Monday, September 19, 2011

All About Their Benjamins II

During one of the recent Republican candidate debates, one of the candidates intimated that the legislation passed during the New Deal might not have been as beneficial for the country as we've come to believe.  Of course I disagree with that sentiment, and one particular bit of legislation that came about in the New Deal era is in dire need of being reinstated (with 21st century updates):  the Glass-Steagall Act (the Banking Act of 1933).  Glass-Steagall was repealed with two new bits of legislation.  The first was the Depository Institutions Deregulation and Monetary Control Act of 1980, and the second was the Federal Services Modernization Act of 1999, better known as the Gramm-Leach-Bliley Act. 

I give Matt Taibbi credit for reminding me about the Glass-Steagall Act, as I read his blog post regarding the little situation with the UBS trader's $2 billion dollar bad deal.  In the post Taibbi mentions the UK's consideration of "ring fencing," which is akin to what Glass-Steagall did in separating commercial and investment banks in the U.S, something that provided a great deal of stability for the U.S. economy for decades.  It will be interesting to see if the UK does decide to implement "ring fencing," even in the face of calls of the possibility of an economic slowdown. 

Taibbi's post also reminded me of why I was skeptical of potential effectiveness of the Dodd-Frank Wall Street Reform and Consumer Protection Act.  The one thing I liked about the law was the creation of the Bureau of Consumer Financial Protection, but I remained disappointed in the lack of actual teeth in the law, as I mentioned in a previous post.  And all of this is an extension of my continued disappointment in the Obama administration's economic team, and the sense that it was more concerned about Wall Street (which now hates the President), than it was about Main Street.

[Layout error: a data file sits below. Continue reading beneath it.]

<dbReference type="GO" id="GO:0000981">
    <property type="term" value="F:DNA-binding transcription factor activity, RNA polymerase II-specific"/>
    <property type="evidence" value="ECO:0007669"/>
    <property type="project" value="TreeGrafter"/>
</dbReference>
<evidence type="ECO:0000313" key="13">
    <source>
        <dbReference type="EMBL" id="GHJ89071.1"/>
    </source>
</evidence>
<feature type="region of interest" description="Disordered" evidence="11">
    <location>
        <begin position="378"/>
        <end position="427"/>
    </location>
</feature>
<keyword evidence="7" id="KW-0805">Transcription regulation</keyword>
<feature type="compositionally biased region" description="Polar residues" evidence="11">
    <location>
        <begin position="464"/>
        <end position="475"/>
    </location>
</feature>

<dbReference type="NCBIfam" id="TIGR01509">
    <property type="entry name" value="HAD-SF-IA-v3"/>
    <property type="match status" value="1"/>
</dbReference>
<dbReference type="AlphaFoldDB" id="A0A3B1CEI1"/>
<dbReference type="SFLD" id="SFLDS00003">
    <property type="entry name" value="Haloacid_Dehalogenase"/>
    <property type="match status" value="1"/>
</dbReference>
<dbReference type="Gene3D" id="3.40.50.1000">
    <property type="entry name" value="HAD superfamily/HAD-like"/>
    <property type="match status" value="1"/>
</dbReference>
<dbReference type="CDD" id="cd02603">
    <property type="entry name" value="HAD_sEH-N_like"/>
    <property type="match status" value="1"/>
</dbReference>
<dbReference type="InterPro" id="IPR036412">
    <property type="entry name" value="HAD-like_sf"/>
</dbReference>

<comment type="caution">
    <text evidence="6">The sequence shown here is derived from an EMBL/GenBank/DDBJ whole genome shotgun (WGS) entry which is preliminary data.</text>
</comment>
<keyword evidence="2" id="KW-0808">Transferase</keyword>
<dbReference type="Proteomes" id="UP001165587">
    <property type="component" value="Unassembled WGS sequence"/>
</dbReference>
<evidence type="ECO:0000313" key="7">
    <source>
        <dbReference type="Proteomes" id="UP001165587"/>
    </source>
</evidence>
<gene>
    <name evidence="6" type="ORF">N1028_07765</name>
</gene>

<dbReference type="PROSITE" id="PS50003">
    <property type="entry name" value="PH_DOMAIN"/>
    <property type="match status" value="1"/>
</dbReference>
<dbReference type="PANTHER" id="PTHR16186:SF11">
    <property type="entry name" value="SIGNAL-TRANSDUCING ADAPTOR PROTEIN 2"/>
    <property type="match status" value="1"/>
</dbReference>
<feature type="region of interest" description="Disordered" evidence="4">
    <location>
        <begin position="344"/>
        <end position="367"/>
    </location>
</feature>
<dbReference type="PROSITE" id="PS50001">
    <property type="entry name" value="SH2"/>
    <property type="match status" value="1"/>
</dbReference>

1 comment:

Better Guy X said...

I am not even close to being a economist or economic groupie, but it seems to me that the incremental repeal of Glass-Steagall, which led to the Savings and Loan crisis of the early 90s and our current situation has to been acknowledged as part of the problem by those fiscal conservatives wanting increased access to capital, but no checks on its usage.

The most unstable piece of the puzzle of is human greed. A return to the legislation that mitigates against that would be a good thing.